The Government’s controversial ‘right to rent’ regime, which requires landlords to check tenants’ immigration status, has been controversial since its inception. The Joint Council for the Welfare of Immigrants (JCWI), supported by the Residential Landlords Association (RLA), has now been given permission to challenge the policy by way of judicial review.
The ‘right to rent’ regime was introduced by the Immigration Act 2014 as part of the Home Office’s now-infamous ‘hostile environment’ strategy. The aim was to prevent anyone who was in the UK unlawfully from having access to the private rented sector by requiring landlords to verify prospective tenants’ ‘right to rent’ in the UK.
Despite criticism from landlord, tenant and immigrant groups, the scheme was rolled out nationally from 1 February 2016. Landlords falling foul of the new regime faced civil penalties of up to £3,000.
In December 2016, various new offences for landlords came into force under the Immigration Act 2016. Sections 39 to 41 amended the 2014 Act, tightening the net to a degree which many found alarming.
The 2016 Act made it easier to evict tenants discovered to be in the UK unlawfully, with evictions now proceeding on the basis of a Home Office notice rather than a court order. At the same time, it introduced harsh new sanctions for landlords and agents who fail to comply with the Act’s requirements – they now face up to five years in prison and/or an unlimited fine for non-compliance, not to mention possible sanctions under the Proceeds of Crime Act 2002, in addition to the civil penalties already in place.
Landlords under residential tenancy agreements commit a criminal offence if they:
Where an initial document check reveals that a tenant has a time-limited right to remain in the UK, landlords must conduct further checks when the right to remain expires. If the tenant has a permanent right to remain, follow-up checks are only required upon receipt of a notice from the Home Office stating that the tenant’s immigration status has changed.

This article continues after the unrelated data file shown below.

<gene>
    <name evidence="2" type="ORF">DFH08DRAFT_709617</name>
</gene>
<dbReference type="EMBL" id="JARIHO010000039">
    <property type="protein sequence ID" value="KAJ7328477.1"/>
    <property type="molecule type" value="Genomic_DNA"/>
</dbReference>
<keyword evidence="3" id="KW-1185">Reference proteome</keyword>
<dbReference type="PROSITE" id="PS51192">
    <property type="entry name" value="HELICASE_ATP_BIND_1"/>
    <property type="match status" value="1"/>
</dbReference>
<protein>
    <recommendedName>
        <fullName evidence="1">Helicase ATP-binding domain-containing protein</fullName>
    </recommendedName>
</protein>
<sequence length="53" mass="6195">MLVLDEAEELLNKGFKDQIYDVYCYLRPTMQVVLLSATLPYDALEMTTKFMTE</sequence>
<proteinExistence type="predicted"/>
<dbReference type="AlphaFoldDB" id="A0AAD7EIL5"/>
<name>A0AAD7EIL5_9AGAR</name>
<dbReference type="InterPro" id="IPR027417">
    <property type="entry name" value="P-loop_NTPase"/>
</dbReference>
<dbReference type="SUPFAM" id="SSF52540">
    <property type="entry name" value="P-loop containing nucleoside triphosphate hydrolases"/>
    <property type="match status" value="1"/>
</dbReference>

If the landlord is a company and commits an offence with the ‘consent or connivance’ of an individual officer, both the company and the individual are liable.
In addition, agents are liable if they know that an offence is being committed but fail to notify the landlord (though it is open to landlords and agents to agree in advance which of them will be responsible for ensuring compliance with the regime).
It is certainly possible that liability under the new regime could be stumbled into inadvertently. ‘Landlord’ is defined broadly and includes individuals who may not appreciate that they are caught by the regime’s requirements – for example, tenants who sub-let, and home-owners with lodgers. The requirement to conduct follow-up checks upon the expiry of a time-limited right to remain is particularly hazardous, not least because it applies equally to landlords who purchase a property with occupational tenants in situ.
18 months on, the impact of the policy is starting to become clear. The pressures on landlords are encouraging them to take the ‘safe’ option of renting only to those with British passports, forcing legal immigrants (and British citizens without passports) into the arms of rogue landlords. Research by the JCWI found that 42% of landlords were now less likely to rent to anyone without a UK passport, with the figure rising to 48% when they were explicitly asked to consider the criminal sanctions in place. What’s more, no evidence has yet been produced by the Government to suggest that the controversial scheme is having its desired effect as a tool for immigration compliance.
Supported by the RLA, JCWI has been granted permission to challenge the policy in the High Court; they are now crowdfunding for resources to proceed with the claim. For now, the regime remains uneasily in place.